Aristotle is credited as the first to say, “The whole is greater than the sum of its parts.” In other words, if you have the ingredients you’d use to bake a pie in a pile, it isn’t as meaningful as having the baked pie itself. The value of the final product isn’t just about gathering the raw materials; knowing how to properly mix the ingredients in the correct order with the right timing and presentation are all part of the recipe too. But as examples go, baking a pie might seem a bit simplistic. Imagine instead the thousands of parts and components that go into building a car. How difficult would it be to put them all together to form something that actually drives down the road? How about all the parts to build an airplane that actually soar above the clouds? Or all the components to build an aircraft carrier that can sail the seven seas instead of sinking to the bottom? The pie is probably sounding a lot easier now. But what if you were attempting to make a lot of pies — enough to stock every supermarket from San Diego to the tip of Maine? How do you manage that kind of load? One strategy extracts more value from the parts that make up the whole: production line modularity.
To be clear, the whole is still greater than the sum of the parts on the production line, but if a manufacturer can gain greater control of those parts, great power can be extracted. Modularity, in its essence, is the subdivision of a system into smaller parts. Each of those parts is called a module. Each module can be modified, replaced, or exchanged with other modules to make changes, even improvements, to the system it serves.
Now think of a mechanical watch. Every gear, spring, and wheel serves an extremely precise purpose that ensures time is kept accurately, not a nanosecond off. Change just one sprocket and not only would you have to pause time (or just the watch), but the slightest component change would alter the whole — seconds could take a fraction longer to tic, eventually knocking minutes, hours, and days off kilter. A mechanical watch is not a modular design.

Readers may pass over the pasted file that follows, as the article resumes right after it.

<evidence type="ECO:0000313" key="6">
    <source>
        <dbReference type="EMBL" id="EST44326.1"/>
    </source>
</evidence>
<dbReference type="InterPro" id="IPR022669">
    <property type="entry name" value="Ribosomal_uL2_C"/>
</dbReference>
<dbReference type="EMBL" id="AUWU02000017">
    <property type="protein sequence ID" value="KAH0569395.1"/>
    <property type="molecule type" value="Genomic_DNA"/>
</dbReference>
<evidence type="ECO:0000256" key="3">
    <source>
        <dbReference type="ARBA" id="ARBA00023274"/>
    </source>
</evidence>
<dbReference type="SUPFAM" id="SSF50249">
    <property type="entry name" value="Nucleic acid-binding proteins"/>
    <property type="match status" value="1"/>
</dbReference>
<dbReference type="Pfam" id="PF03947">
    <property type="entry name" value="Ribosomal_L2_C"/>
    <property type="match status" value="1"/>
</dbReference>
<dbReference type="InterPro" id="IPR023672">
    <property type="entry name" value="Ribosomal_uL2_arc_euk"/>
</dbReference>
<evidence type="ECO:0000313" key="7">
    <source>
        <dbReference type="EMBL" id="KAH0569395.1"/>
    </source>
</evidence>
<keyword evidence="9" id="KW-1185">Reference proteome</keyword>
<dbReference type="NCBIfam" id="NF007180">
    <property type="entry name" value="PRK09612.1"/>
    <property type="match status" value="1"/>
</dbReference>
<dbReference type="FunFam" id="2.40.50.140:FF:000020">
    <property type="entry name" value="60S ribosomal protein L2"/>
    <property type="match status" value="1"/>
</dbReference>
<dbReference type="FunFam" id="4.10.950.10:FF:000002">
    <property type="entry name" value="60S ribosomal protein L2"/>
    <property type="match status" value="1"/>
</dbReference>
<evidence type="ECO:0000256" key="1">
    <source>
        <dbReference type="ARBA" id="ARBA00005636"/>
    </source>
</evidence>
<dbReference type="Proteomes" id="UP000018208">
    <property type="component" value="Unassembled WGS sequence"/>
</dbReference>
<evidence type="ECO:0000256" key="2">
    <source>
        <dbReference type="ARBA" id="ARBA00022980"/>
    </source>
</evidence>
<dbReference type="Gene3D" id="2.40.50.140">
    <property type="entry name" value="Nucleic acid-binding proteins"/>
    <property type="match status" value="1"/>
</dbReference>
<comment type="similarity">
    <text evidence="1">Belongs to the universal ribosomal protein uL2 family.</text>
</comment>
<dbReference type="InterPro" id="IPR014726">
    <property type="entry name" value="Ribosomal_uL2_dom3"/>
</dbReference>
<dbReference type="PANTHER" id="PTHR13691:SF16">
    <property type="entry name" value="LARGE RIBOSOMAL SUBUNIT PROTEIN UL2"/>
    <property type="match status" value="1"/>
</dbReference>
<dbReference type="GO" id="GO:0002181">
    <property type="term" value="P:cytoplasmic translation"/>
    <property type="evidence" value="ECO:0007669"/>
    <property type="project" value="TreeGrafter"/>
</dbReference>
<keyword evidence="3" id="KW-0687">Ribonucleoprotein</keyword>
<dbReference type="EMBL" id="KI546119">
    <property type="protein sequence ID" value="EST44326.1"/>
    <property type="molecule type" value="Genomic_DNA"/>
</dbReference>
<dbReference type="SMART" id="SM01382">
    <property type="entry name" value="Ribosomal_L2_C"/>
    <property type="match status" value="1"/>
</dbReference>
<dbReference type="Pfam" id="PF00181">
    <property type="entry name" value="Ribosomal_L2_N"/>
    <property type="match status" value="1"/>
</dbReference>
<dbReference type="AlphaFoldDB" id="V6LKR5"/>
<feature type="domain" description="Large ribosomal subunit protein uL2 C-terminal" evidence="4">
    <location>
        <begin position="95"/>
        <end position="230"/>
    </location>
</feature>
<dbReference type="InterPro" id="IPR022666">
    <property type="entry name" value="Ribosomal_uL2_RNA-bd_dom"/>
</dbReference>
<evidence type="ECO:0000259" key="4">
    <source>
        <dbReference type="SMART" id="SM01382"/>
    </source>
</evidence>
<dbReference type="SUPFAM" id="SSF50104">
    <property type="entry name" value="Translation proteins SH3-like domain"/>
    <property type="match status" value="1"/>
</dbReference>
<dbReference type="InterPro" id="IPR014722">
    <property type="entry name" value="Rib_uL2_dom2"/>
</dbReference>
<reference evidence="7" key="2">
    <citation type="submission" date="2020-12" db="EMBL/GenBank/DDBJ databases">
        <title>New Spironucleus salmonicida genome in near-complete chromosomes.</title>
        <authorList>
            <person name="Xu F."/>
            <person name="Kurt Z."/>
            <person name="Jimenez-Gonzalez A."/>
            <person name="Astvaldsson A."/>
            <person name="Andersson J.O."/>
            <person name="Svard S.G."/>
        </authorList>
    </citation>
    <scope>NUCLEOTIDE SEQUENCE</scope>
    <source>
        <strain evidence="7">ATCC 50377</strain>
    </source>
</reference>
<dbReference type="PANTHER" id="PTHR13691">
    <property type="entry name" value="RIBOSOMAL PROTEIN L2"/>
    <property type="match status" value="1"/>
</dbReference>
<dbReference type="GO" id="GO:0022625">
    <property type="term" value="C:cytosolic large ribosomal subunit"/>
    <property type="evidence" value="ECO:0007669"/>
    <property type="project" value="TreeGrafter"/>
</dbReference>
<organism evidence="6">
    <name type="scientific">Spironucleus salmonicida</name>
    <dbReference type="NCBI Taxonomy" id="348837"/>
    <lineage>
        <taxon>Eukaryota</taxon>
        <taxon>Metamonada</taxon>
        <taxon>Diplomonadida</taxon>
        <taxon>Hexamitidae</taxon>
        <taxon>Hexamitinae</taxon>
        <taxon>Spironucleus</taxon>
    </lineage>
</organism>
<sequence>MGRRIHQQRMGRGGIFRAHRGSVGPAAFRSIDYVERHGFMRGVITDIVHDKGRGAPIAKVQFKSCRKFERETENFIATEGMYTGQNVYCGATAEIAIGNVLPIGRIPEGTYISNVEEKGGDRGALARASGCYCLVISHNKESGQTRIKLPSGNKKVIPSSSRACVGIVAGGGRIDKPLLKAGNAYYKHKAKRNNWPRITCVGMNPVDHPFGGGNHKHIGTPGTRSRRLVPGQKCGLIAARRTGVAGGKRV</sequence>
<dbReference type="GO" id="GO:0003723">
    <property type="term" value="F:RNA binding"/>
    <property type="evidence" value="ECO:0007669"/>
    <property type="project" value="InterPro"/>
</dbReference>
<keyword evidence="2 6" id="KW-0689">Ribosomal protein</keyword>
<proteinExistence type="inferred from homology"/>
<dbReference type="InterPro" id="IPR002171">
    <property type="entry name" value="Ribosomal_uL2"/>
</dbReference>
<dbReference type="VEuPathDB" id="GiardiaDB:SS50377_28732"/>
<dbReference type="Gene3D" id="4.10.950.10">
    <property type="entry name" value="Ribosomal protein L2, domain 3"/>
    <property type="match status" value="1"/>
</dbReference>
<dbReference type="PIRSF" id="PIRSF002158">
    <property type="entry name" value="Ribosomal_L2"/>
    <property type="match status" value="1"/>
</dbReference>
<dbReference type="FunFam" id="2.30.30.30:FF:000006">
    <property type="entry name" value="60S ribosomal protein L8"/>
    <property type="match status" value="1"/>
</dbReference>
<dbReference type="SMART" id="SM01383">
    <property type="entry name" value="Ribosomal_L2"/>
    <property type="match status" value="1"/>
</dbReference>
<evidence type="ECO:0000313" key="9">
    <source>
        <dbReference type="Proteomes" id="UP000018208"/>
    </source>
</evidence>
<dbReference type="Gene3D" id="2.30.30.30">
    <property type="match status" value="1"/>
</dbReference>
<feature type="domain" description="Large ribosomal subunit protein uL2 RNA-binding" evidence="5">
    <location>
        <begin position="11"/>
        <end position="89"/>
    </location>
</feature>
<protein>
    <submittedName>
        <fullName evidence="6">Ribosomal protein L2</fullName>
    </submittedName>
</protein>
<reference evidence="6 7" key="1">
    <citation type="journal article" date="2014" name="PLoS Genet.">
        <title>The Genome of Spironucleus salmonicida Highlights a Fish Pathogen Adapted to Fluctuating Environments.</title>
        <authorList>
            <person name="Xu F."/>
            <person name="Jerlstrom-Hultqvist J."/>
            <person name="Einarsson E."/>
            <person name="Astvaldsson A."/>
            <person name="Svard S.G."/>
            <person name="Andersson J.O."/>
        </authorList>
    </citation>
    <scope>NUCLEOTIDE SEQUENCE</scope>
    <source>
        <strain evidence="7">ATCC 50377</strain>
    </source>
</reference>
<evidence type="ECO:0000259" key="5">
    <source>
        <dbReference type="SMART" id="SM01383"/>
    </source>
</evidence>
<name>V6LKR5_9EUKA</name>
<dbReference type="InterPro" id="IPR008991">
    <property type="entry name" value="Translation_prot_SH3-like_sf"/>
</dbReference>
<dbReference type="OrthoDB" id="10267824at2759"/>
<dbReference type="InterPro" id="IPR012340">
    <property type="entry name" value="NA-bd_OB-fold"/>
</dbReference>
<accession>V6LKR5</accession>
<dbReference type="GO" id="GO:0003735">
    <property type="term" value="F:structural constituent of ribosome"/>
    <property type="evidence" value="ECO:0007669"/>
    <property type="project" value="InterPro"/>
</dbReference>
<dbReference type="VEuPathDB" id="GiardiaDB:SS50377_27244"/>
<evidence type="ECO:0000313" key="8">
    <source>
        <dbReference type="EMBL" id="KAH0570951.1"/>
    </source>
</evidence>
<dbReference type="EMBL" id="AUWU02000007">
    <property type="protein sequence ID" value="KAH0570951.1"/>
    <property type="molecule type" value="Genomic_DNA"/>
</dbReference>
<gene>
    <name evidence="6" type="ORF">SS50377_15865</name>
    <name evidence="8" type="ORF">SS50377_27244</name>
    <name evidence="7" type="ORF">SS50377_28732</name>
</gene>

Modularity Applied To Manufacturing
Now if we extrapolate these simple concepts to the manufacturing process, we can begin to see the benefit of production line modularity. Rather than leaning on production lines that are made up of individual production cells, each with a specific function — distribution, testing, processing, handling, assembly, and storage — modular production breaks down these cells into separately functioning modules. Modular production lines allow for more flexibility. Instead of knocking the entire system out of whack to make a minute change, modularity allows manufacturers to add, remove, or change hardware from the production line with very little interruption.
But how do manufacturers use modularity to their advantage?
With 41 percent of food manufacturers expecting to increase production by adding lines or plants, and IBISWorld’s business sentiment index increasing 5.7 percent, the need to optimize processes exists. Food safety and cost control are the top two most important issues cited by manufacturers — friction points that modularity can help smooth.
Modularization allows production hardware in the plant to be built into a specific order. Operating hours could then be split into different batches for different products without requiring wholesale change. Perhaps you pump out apple pies during the day shift, and by swapping out a module or two, you can easily switch to peach pies for the night shift.
Modularity can also unlock more efficient change management. It allows manufacturers to use equipment from different suppliers without massive integration updates or upending schedules. That means less documentation, less testing, and less validation efforts to ensure optimal production performance. A modular production line cuts reprogramming time because each component supports its own operating capabilities, such as control, quality, connectivity, and status.
Testing is also streamlined. Modular production lines can be tweaked and tested quickly and easily without exhausting the capacity of the entire production line. A smaller version of the line can be used to model what production could look like at scale. Test batches can be run to determine a more accurate time-to-market estimation.
Modularity really opens up a world of possibilities.
ThinkIQ Can Help
If modularity sounds appealing, ThinkIQ may be right up your alley. Our fact-based granular and data-centric contextualized view of material flows and related provenance attribute data is achieved by tapping into existing infrastructure (such as IIoT, in the industrial internet of things) across supply chains, smart manufacturing processes, and beyond.
If you’re ready to unlock the powers of Industry 4.0 smart manufacturing and modular production lines, the best place to start by talking to one of our experts today. We also have a new selection guide eBook to help you better understand the questions you should be asking. Download your copy today.